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Multiscale Modeling of Axonal Cytoskeleton Dynamics in Disease

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SDB - Stochastic dynamical systems in biology: numerical methods and applications

The shape and function of an axon is dependent on its cytoskeleton, including microtubules, neurofilaments and actin. Neurofilaments accumulate abnormally in axons in many neurological disorders including ALS . In many situations, an early event of such accumulation is a striking radial segregation of microtubules and neurofilaments. This phenomenon has been observed for over 30 years now, but the underlying mechanism is still poorly understood. To address this problem, we developed a stochastic multiscale model for the cross-sectional cytoskeleton dynamics in an axon. The model successfully explained the cytoskeletal segregation and generated testable predictions. Based on the insights obtained using the stochastic model, we extracted a heuristic nonlocal PDE model that has led to further insights into this problem through mathematical analysis and fast computation. These modeling efforts have motivated new experiments in Dr. Anthony Brown’s lab from Dept. of Neuroscience at the Ohio State University.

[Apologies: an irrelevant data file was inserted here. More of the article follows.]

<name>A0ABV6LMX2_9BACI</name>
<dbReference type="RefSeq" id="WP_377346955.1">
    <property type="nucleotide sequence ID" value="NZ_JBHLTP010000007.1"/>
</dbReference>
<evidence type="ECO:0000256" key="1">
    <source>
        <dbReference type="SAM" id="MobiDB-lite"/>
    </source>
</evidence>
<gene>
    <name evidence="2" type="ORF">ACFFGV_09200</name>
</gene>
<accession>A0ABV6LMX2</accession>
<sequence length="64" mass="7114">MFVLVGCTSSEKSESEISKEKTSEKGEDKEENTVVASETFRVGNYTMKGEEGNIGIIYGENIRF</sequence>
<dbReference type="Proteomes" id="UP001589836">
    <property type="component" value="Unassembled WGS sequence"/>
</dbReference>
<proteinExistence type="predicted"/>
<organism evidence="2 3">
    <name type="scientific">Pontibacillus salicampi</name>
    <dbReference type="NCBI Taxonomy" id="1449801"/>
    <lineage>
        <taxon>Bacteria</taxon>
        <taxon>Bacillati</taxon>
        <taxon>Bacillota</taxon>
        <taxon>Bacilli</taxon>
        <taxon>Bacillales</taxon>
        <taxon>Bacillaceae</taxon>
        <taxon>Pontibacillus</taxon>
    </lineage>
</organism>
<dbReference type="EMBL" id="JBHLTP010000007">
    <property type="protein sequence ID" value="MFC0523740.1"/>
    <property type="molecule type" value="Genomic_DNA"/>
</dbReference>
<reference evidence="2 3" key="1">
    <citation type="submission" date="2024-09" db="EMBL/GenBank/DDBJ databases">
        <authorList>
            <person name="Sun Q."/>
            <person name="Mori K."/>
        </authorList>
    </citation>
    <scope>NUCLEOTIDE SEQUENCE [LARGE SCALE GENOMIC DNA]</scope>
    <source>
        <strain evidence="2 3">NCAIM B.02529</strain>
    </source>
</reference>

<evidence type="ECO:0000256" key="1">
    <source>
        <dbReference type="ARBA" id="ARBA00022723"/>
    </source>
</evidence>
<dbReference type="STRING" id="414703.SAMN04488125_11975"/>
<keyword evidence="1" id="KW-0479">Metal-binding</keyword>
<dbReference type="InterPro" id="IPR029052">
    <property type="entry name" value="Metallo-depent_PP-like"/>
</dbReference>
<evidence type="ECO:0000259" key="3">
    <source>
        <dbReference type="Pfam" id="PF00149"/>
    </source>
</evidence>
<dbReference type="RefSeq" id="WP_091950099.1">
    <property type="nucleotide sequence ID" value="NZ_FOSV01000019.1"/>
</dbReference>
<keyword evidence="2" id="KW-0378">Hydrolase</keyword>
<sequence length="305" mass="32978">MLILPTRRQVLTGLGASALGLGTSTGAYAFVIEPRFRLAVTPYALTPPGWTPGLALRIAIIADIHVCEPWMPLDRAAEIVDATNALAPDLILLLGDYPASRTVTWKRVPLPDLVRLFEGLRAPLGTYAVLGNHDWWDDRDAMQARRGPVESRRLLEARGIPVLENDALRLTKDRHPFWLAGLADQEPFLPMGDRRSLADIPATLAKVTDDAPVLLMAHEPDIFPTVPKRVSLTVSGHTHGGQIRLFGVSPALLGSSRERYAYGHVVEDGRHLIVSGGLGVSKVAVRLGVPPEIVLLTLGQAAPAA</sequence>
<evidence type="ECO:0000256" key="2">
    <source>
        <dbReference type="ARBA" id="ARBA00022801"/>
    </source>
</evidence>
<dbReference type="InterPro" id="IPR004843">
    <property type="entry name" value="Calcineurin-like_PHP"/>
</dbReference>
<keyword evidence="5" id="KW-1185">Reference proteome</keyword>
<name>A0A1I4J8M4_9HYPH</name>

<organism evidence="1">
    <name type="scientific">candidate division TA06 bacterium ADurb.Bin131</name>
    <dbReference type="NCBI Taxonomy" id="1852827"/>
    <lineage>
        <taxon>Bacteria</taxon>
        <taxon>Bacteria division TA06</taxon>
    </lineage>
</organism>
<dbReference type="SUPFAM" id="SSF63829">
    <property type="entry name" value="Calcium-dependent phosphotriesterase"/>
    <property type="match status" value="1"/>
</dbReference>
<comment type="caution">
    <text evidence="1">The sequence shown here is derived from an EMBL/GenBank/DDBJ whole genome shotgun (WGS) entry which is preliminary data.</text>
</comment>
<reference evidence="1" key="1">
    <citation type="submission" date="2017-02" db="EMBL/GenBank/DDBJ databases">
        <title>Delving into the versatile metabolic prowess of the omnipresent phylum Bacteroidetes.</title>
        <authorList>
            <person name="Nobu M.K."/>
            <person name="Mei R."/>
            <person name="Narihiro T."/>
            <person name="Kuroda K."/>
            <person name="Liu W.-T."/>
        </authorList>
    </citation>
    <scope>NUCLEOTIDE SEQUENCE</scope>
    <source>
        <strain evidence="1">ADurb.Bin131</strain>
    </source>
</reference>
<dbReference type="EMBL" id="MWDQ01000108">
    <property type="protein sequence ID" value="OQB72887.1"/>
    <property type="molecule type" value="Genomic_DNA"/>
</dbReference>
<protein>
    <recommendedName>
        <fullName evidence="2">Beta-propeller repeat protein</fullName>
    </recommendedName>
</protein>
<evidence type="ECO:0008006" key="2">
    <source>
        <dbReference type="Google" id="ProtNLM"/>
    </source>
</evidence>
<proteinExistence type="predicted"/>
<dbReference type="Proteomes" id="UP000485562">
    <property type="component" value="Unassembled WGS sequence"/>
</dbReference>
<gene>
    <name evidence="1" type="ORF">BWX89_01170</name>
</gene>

This talk is part of the Isaac Newton Institute Seminar Series series.

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